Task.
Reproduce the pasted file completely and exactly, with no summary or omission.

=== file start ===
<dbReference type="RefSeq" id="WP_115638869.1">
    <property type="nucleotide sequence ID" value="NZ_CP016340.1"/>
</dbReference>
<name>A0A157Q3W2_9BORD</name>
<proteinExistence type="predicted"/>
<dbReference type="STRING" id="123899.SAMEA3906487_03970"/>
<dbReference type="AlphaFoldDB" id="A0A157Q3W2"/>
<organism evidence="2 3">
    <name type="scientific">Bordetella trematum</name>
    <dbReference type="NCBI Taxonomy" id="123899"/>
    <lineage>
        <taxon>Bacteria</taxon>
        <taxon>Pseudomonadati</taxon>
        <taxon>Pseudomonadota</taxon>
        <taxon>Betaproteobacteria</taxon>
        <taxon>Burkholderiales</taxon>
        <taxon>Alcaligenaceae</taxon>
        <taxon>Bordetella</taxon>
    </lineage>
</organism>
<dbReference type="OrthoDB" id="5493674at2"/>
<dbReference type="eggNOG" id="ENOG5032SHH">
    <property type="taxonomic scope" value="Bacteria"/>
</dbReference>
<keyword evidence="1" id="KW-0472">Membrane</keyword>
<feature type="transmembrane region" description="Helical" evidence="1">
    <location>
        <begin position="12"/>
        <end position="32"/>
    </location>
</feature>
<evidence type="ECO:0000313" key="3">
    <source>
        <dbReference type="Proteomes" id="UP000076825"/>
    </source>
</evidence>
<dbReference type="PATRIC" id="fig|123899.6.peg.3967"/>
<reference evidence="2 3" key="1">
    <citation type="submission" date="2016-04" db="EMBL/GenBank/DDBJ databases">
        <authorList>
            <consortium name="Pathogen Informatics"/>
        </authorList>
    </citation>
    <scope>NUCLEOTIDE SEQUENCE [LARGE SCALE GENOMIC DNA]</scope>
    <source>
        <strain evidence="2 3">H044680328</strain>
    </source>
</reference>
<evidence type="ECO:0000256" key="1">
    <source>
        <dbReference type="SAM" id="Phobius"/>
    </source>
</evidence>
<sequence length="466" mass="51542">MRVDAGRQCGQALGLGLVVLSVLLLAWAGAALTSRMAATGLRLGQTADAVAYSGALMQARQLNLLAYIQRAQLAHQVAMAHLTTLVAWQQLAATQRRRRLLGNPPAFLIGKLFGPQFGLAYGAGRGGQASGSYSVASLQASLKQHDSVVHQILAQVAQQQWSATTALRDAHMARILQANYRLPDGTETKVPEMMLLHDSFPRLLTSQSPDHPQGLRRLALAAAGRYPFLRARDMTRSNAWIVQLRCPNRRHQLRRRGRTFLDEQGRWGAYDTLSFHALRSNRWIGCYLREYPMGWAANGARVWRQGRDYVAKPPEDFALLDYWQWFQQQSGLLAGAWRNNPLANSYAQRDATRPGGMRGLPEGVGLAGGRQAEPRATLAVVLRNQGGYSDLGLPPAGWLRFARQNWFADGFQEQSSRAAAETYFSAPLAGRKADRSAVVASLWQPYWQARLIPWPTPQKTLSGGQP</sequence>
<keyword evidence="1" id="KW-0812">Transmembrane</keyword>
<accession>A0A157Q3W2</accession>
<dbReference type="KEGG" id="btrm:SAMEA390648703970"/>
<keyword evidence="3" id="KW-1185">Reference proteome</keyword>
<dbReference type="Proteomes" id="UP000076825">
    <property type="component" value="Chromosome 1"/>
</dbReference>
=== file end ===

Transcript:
<dbReference type="RefSeq" id="WP_115638869.1">
    <property type="nucleotide sequence ID" value="NZ_CP016340.1"/>
</dbReference>
<name>A0A157Q3W2_9BORD</name>
<proteinExistence type="predicted"/>
<dbReference type="STRING" id="123899.SAMEA3906487_03970"/>
<dbReference type="AlphaFoldDB" id="A0A157Q3W2"/>
<organism evidence="2 3">
    <name type="scientific">Bordetella trematum</name>
    <dbReference type="NCBI Taxonomy" id="123899"/>
    <lineage>
        <taxon>Bacteria</taxon>
        <taxon>Pseudomonadati</taxon>
        <taxon>Pseudomonadota</taxon>
        <taxon>Betaproteobacteria</taxon>
        <taxon>Burkholderiales</taxon>
        <taxon>Alcaligenaceae</taxon>
        <taxon>Bordetella</taxon>
    </lineage>
</organism>
<dbReference type="OrthoDB" id="5493674at2"/>
<dbReference type="eggNOG" id="ENOG5032SHH">
    <property type="taxonomic scope" value="Bacteria"/>
</dbReference>
<keyword evidence="1" id="KW-0472">Membrane</keyword>
<feature type="transmembrane region" description="Helical" evidence="1">
    <location>
        <begin position="12"/>
        <end position="32"/>
    </location>
</feature>
<evidence type="ECO:0000313" key="3">
    <source>
        <dbReference type="Proteomes" id="UP000076825"/>
    </source>
</evidence>
<dbReference type="PATRIC" id="fig|123899.6.peg.3967"/>
<reference evidence="2 3" key="1">
    <citation type="submission" date="2016-04" db="EMBL/GenBank/DDBJ databases">
        <authorList>
            <consortium name="Pathogen Informatics"/>
        </authorList>
    </citation>
    <scope>NUCLEOTIDE SEQUENCE [LARGE SCALE GENOMIC DNA]</scope>
    <source>
        <strain evidence="2 3">H044680328</strain>
    </source>
</reference>
<evidence type="ECO:0000256" key="1">
    <source>
        <dbReference type="SAM" id="Phobius"/>
    </source>
</evidence>
<sequence length="466" mass="51542">MRVDAGRQCGQALGLGLVVLSVLLLAWAGAALTSRMAATGLRLGQTADAVAYSGALMQARQLNLLAYIQRAQLAHQVAMAHLTTLVAWQQLAATQRRRRLLGNPPAFLIGKLFGPQFGLAYGAGRGGQASGSYSVASLQASLKQHDSVVHQILAQVAQQQWSATTALRDAHMARILQANYRLPDGTETKVPEMMLLHDSFPRLLTSQSPDHPQGLRRLALAAAGRYPFLRARDMTRSNAWIVQLRCPNRRHQLRRRGRTFLDEQGRWGAYDTLSFHALRSNRWIGCYLREYPMGWAANGARVWRQGRDYVAKPPEDFALLDYWQWFQQQSGLLAGAWRNNPLANSYAQRDATRPGGMRGLPEGVGLAGGRQAEPRATLAVVLRNQGGYSDLGLPPAGWLRFARQNWFADGFQEQSSRAAAETYFSAPLAGRKADRSAVVASLWQPYWQARLIPWPTPQKTLSGGQP</sequence>
<keyword evidence="1" id="KW-0812">Transmembrane</keyword>
<accession>A0A157Q3W2</accession>
<dbReference type="KEGG" id="btrm:SAMEA390648703970"/>
<keyword evidence="3" id="KW-1185">Reference proteome</keyword>
<dbReference type="Proteomes" id="UP000076825">
    <property type="component" value="Chromosome 1"/>
</dbReference>